Within two days of leaving Prescott in the company of Sherlock Holmes, John Watson is regretting his decision. Not that he doesn’t want to go to Colorado or has any particular urge for the gambling tables or doesn’t like riding such long distances, mind. It’s more the fact that his traveling companion, the afore-said Holmes, has to keep stopping to vomit.
Thank Christ they’re not in any particular rush to get there.
“I knew we should have stayed in town for another week,” John mutters, holding Sherlock’s horse by the reins as its master heaves up that morning’s coffee by the side of the road. It had, after all, been Sherlock’s idea to leave so fast, leading John to suspect that he wanted to get away from his brother. As soon as the initial withdrawal illness passed, he insisted that they mount up and ride out. John, fool that he is, listened, and now look at where they are! Two days out of town and Sherlock damn near bringing his guts up because he couldn’t wait for the full withdrawal phase to pass. The expression “stubborn as a mule” just doesn’t cut it.
John sighs, eyes roving over the plains where they’ve found themselves. There’s a river to the north – so Sherlock says - that they’ll probably hit around noon, and if Sherlock hasn’t much improved by then John plans to suggest that they hole up there until morning and see how he is after some rest. Passed that river, who can rightly say what they’ll find anyway? It’s not as if there are helpful signs with Next River, 50 miles etched onto them. Though that’s certainly an innovative idea. Probably some eccentric will erect them sometime.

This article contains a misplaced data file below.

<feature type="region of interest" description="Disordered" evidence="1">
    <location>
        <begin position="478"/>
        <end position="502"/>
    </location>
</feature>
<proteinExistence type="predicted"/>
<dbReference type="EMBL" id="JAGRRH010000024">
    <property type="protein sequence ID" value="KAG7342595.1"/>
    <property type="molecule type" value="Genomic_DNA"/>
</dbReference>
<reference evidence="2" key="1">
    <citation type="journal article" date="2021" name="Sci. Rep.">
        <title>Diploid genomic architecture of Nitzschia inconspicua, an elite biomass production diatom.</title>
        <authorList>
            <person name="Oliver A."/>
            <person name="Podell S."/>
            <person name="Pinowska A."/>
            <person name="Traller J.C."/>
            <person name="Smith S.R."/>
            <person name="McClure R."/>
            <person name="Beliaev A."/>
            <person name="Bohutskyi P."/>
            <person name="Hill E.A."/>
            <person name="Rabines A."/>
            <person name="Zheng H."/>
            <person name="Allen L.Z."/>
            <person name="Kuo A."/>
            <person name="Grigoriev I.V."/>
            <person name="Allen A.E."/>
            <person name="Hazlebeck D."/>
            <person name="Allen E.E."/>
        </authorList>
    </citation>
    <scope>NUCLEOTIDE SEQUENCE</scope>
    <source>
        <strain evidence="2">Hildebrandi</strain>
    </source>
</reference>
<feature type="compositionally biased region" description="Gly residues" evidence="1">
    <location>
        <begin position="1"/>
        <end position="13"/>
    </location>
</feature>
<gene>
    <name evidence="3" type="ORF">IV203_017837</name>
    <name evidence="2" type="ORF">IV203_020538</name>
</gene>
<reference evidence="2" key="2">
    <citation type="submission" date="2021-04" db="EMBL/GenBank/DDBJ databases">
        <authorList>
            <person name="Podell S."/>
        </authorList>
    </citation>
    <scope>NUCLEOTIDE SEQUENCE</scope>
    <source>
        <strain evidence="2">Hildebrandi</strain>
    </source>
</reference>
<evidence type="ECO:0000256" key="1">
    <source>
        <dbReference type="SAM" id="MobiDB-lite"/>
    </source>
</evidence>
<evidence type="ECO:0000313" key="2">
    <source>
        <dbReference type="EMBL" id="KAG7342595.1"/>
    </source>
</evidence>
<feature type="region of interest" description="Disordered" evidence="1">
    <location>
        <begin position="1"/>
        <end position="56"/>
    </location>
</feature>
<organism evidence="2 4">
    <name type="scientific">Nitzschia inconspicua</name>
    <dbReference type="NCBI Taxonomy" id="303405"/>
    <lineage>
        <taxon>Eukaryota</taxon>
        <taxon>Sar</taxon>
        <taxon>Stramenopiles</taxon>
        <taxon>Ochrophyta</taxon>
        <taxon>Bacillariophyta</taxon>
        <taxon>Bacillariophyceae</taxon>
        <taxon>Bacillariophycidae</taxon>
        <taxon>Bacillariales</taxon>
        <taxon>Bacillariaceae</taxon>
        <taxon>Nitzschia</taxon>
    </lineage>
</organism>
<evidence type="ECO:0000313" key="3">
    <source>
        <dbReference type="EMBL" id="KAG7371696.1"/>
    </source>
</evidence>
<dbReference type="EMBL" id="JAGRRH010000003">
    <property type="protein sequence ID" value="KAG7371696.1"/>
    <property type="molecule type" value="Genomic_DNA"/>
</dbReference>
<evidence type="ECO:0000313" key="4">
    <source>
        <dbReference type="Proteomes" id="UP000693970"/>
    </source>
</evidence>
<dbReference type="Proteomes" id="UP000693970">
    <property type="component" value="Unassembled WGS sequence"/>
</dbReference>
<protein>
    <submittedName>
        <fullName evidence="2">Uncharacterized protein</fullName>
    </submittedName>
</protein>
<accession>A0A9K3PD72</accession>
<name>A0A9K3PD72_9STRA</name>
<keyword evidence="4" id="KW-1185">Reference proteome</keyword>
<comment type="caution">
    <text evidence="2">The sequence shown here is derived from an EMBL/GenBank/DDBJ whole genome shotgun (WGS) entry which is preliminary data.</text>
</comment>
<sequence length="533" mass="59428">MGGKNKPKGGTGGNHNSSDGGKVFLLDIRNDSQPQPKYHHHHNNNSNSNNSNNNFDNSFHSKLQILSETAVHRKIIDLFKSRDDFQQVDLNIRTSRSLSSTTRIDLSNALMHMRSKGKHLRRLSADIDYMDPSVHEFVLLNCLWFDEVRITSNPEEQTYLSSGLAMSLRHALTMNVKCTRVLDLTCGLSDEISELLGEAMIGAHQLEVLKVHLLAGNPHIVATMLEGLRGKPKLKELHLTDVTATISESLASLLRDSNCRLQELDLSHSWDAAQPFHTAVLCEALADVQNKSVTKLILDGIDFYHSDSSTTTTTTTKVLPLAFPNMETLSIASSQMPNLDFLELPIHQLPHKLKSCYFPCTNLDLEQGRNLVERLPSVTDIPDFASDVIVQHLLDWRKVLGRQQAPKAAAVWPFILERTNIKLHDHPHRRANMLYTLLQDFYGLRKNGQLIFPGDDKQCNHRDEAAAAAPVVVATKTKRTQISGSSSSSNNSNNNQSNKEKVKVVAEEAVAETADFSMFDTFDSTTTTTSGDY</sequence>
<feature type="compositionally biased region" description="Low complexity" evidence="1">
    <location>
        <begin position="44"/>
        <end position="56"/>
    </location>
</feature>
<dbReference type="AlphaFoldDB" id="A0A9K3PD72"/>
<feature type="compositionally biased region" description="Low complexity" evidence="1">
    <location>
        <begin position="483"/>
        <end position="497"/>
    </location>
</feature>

It’s not much of a road that they’re on either, it’s more of a beaten-in trail which is hardly there in some spots. God help them if they get lost out here. There won’t even be cowhands to come across them – the land is too dry, though there is grass(turning gradually from green to brown) and not much in the way of herds has moved in out here just yet. All he can do is hope that Sherlock knows the way as well as he claims, or is half as good a tracker as he claims. John has never rued more his own inability at tracking. It was one of those things the Ranger captains he served under complained about for the few months that he was there.
Sherlock straightens up, swaying a little on the spot as he wipes his mouth. “I’m fine,” he says to John’s unasked question, voice hoarse, then wraps the reins around his hand and pulls himself onto his horse’s back. He takes the water canteen that John hands him and swills a mouthful before spitting it into the dust and swallowing another one.
“Onwards then.” Sherlock shakes up his horse and lopes off, John despairing as he follows.
It’s going to be a long way to Colorado.